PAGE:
Sunday, March 05, 2006

A visit to Zhenya's store

Today, as promised, I went to see Zhenya’s store. I took a marshrutka to another part of the city, walked along the banks of a river, and found it, as she described, along the riverbank.

It’s called Cosmos and used to be a Soviet store. Until Zhenya and her Turkish friend opened store, it stood vacant. Her Turkish partner rents half the store and sells groceries there. In Zhenya’s half, she sells drugstore type goods – socks and nylons, hair dye, shampoo, makeup, Turkish dishes and small gifts.

She’d had her hair done in a new style that would last a week – taking her through the March 8th holiday. Her short, straight bangs lay in a row across her forehead. The rest of her hair rose from her scalp in puffy black curls, as though she was wearing a headband. She wore a maroon and yellow Alokozay Tea smock (donated by the tea company) over her zip-up fleece sweater. She stood in front of a colorful assortment of razors, air fresheners, laundry soap, and bottles of shampoo and lotion she’d wrapped in cellophane and tied with a bow for the holiday.

She was very disappointed to find the nylons she’d picked up with me at the market were not good quality. She usually sells them for 40, but had to reduce the price to 25.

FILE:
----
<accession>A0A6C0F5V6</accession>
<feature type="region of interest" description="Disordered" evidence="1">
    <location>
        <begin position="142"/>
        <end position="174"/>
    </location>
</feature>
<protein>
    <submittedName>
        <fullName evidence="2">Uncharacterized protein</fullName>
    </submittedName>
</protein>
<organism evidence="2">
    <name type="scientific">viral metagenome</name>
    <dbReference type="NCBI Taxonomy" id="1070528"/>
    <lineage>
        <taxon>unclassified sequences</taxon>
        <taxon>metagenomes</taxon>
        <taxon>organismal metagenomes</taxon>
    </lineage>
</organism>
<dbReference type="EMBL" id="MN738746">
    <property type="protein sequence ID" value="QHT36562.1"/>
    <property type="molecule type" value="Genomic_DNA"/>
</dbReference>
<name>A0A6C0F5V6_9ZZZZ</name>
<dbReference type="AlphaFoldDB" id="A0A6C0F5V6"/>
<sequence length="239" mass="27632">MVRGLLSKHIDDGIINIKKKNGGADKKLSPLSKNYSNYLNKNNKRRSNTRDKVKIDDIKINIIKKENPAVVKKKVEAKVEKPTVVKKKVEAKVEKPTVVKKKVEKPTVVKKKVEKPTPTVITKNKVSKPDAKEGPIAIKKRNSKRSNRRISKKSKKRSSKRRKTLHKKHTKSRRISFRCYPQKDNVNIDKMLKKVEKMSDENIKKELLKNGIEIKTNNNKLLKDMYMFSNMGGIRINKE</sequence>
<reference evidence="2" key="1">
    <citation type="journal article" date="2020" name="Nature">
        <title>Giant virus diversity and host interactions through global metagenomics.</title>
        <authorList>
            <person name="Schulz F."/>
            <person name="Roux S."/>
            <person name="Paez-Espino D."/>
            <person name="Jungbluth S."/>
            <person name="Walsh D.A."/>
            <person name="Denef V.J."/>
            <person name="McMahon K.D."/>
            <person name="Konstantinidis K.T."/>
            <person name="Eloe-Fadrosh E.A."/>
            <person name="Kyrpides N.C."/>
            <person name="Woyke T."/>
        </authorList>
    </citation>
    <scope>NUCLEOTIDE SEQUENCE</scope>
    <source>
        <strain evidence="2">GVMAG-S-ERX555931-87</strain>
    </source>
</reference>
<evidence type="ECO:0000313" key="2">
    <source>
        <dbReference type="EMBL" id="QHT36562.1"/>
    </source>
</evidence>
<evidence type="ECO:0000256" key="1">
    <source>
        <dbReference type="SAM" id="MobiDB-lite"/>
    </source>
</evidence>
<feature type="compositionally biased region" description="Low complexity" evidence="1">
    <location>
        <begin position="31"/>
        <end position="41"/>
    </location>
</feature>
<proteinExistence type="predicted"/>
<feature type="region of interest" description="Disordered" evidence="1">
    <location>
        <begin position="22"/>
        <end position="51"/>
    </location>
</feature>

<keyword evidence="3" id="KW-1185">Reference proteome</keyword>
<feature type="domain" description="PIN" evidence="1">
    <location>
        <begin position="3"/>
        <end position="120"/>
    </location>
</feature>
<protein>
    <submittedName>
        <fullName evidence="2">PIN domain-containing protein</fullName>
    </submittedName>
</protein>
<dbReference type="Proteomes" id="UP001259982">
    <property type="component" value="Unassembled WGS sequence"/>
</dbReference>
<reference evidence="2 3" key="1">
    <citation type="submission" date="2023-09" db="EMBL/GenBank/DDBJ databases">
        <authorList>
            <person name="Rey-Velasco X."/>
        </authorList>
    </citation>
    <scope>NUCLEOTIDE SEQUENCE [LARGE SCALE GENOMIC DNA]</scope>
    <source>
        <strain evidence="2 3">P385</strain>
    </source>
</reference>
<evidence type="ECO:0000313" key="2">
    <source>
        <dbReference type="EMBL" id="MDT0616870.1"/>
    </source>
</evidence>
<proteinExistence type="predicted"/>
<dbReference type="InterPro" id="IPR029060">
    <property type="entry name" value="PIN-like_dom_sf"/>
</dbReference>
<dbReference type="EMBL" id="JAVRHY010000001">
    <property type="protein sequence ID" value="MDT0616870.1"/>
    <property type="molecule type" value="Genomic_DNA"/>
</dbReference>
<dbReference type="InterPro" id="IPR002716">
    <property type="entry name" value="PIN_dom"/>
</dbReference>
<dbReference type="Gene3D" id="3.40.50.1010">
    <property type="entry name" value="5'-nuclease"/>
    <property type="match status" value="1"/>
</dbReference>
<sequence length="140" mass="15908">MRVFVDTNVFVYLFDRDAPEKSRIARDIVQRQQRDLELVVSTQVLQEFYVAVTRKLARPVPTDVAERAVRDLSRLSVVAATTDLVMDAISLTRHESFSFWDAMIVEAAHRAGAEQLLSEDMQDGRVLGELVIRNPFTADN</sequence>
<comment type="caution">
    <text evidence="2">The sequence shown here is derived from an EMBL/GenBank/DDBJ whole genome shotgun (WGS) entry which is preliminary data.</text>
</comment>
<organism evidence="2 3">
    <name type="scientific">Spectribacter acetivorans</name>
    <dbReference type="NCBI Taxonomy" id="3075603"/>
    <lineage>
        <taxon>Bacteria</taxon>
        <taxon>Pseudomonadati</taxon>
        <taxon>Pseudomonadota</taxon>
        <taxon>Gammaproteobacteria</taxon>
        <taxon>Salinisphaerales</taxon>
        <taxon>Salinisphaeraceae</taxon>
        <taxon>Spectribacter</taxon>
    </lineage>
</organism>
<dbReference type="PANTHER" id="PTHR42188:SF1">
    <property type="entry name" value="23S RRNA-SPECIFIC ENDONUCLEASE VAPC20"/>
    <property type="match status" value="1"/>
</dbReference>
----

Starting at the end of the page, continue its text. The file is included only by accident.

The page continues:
“Boy, he really got me,” she said, referring to the Chinese vendor. “I couldn’t believe that they cost only 10.”

“You yourself said that if a price is too cheap, it should be obvious to buyers that it’s Chinese quality,” I said, laughing, and she agreed. It should be obvious to her buyers, but it wasn’t always obvious to her as a buyer.

I saw the hair ties, mascara and nail polish we’d purchased together at the market, integrated into her stock. She showed me small clown figures her son Algubek makes from plaster molds and paints herself. She sells them for 15 som.

She paused near the paper, which she sells by the sheet. “This is really profitable,” she said. “It costs me half a som per piece and I sell it for one som per piece. I make several dollars on the packet of paper. Unlike sugar, where it’s heavy and you have to weight it and can only add a som or two per kilogram. With paper, no one complains about the price and they even thank me.”

She gave me a present for Women’s Day. Inside a box was a cheap, silver-colored ring with a place for a stone. Inside a peel-open can was a live clam. I was supposed to open it, take the clam out of the murky water, pry it open, and find a pearl inside. The color of the pearl would have a certain meaning.

“The Chinese really think of everything, don’t they?” she asked.

“Yes, they sure do,” I replied, as I thanked her, then stuck the live clam in my backpack and wondered how I could get out of tearing it open.

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